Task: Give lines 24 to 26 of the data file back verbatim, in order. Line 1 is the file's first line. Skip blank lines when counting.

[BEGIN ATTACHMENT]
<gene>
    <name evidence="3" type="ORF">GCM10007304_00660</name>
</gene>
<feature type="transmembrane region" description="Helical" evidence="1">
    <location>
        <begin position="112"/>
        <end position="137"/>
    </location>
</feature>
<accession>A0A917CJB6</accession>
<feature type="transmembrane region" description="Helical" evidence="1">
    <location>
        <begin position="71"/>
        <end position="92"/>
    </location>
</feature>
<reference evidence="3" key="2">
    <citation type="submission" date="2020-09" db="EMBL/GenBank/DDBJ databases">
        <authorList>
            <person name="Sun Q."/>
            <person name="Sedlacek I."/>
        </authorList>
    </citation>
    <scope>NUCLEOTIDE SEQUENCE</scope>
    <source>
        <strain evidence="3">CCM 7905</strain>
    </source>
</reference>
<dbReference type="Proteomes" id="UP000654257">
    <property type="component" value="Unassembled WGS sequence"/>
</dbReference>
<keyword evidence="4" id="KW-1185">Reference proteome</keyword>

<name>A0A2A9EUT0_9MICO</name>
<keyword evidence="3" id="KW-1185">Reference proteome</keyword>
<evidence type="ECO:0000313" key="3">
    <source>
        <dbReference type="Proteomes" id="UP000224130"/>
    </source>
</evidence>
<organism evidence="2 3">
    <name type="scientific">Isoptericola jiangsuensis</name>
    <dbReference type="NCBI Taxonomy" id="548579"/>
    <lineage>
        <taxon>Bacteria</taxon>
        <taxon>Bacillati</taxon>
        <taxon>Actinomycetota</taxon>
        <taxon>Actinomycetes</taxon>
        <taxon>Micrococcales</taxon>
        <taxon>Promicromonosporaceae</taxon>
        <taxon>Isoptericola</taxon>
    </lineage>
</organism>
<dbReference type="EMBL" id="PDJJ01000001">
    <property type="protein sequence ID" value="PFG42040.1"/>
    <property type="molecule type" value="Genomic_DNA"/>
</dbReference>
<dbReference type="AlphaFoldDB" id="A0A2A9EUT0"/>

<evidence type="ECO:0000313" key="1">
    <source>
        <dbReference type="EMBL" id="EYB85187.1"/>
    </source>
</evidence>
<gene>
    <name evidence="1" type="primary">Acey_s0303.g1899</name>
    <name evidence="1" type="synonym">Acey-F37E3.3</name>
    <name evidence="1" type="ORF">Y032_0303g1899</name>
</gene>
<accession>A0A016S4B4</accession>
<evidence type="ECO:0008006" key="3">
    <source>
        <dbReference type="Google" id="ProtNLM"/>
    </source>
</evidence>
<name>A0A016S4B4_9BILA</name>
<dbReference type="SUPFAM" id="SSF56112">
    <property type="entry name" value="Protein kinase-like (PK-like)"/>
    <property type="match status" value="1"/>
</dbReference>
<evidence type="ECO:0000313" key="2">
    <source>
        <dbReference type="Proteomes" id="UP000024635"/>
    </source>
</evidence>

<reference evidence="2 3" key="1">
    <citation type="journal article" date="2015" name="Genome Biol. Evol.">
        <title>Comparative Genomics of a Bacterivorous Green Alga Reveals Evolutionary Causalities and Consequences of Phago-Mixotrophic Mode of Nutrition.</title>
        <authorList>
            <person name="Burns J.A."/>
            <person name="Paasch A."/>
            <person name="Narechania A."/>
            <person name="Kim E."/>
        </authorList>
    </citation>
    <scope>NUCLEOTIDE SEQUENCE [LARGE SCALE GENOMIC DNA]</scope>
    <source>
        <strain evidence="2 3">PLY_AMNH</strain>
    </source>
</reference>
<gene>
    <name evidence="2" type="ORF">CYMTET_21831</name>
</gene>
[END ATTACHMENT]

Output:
    <scope>NUCLEOTIDE SEQUENCE</scope>
    <source>
        <strain evidence="3">CCM 7905</strain>